The Soviet military received ample funding and was innovative in its technology. An American journalist wrote in 1941:
Even in American terms the Soviet defence budget was large. In 1940 it was the equivalent of $11,000,000,000, and represented one-third of the national expenditure. Measure this against the fact that the infinitely richer United States will approximate the expenditure of that much yearly only in 1942 after two years of our greatest defence effort.
Most of the money spent on the Red Army and Air Force went for machines of war. Twenty-three years ago when the Bolshevik revolution took place there were few machines in Russia. Marx said Communism must come in a highly industrialized society. The Bolsheviks identified their dreams of socialist happiness with machines which would multiply production and reduce hours of labour until everyone would have everything he needed and would work only as much as he wished. Somehow this has not come about, but the Russians still worship machines, and this helped make the Red Army the most highly mechanized in the world, except perhaps the German Army now.
Like Americans, the Russians admire size, bigness, large numbers. They took pride in building a vast army of tanks, some of them the largest in the world, armored cars, airplanes, motorized guns, and every variety of mechanical weapons.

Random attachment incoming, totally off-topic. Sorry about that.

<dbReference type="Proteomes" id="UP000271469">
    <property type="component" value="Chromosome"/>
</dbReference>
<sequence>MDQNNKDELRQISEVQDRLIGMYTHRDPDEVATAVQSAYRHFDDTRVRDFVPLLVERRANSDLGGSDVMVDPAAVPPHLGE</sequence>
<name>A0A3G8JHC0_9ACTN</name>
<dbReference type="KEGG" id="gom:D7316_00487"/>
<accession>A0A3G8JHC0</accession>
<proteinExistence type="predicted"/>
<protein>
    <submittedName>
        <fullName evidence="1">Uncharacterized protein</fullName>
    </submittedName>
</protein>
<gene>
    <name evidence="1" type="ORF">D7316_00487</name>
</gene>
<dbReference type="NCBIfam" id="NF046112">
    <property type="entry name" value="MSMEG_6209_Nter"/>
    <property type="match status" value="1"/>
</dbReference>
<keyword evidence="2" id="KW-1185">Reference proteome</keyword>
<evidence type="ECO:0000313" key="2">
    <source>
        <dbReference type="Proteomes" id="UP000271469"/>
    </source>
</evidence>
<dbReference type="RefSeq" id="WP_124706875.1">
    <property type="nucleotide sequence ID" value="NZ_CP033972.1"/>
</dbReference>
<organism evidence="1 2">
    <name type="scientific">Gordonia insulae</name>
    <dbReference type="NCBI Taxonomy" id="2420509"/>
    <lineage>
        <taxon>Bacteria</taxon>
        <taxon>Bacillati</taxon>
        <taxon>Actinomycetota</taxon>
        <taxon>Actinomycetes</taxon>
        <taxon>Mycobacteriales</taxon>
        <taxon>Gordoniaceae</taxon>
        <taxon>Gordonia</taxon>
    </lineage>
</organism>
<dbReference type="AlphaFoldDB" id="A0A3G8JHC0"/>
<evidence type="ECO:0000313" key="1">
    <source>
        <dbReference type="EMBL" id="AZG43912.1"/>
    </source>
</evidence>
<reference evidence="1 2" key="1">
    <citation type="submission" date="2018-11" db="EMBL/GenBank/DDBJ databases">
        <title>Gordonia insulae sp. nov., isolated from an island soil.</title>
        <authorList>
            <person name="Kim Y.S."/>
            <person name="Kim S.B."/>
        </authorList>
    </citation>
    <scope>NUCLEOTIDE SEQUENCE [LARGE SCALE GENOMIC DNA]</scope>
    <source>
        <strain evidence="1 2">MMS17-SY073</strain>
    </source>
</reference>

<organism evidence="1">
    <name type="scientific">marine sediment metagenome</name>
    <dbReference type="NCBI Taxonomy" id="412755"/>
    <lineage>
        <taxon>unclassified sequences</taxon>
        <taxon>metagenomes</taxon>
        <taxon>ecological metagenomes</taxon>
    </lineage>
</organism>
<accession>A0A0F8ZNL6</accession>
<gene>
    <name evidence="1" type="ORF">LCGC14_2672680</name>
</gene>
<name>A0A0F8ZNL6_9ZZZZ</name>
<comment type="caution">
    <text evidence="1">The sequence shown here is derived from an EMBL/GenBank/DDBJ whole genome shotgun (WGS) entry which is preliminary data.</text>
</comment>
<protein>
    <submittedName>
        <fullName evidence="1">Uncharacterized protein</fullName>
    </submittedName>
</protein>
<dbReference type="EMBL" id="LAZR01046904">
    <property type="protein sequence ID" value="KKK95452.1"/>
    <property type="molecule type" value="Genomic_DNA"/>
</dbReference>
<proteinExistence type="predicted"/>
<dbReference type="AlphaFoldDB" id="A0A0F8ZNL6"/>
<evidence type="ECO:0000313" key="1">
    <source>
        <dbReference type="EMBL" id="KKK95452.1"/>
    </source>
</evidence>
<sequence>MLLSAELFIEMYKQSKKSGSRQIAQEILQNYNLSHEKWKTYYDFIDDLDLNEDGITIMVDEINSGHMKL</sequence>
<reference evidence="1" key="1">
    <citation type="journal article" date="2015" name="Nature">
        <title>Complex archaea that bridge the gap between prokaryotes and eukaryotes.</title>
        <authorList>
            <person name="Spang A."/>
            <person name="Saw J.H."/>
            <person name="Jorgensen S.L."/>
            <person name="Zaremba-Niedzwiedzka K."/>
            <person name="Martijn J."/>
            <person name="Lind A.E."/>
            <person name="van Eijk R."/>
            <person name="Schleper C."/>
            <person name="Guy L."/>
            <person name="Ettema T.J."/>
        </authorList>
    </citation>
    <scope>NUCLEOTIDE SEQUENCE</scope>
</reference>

Under Stalin's campaign for mechanization, the army formed its first mechanized unit in 1930. The 1st Mechanized Brigade consisted of a tank regiment, a motorized infantry regiment, as well as reconnaissance and artillery battalions. From this humble beginning, the Soviets would go on to create the first operational-level armored formations in history, the 11th and 45th Mechanized Corps, in 1932. These were tank-heavy formations with combat support forces included so they could survive while operating in enemy rear areas without support from a parent front.
Impressed by the German campaign of 1940 against France, the Soviet People's Commissariat of Defence (Defence Ministry, Russian abbreviation NKO) ordered the creation of nine mechanized corps on 6 July 1940. Between February and March 1941 the NKO ordered another twenty to be created. All of these formations were larger than those theorized by Tukhachevsky. Even though the Red Army's 29 mechanized corps had an authorized strength of no less than 29,899 tanks by 1941, they proved to be a paper tiger. There were actually only 17,000 tanks available at the time, meaning several of the new mechanized corps were badly under strength. The pressure placed on factories and military planners to show production numbers also led to a situation where the majority of armored vehicles were obsolescent models, critically lacking in spare parts and support equipment, and nearly three-quarters were overdue for major maintenance. By 22 June 1941 there were only 1,475 of the modern T-34s and KV series tanks available to the Red Army, and these were too dispersed along the front to provide enough mass for even local success. To illustrate this, the 3rd Mechanized Corps in Lithuania was formed up of a total of 460 tanks; 109 of these were newer KV-1s and T-34s. This corps would prove to be one of the lucky few with a substantial number of newer tanks. However, the 4th Army was composed of 520 tanks, all of which were the obsolete T-26, as opposed to the authorized strength of 1,031 newer medium tanks. This problem was universal throughout the Red Army, and would play a crucial role in the initial defeats of the Red Army in 1941 at the hands of the German armed forces.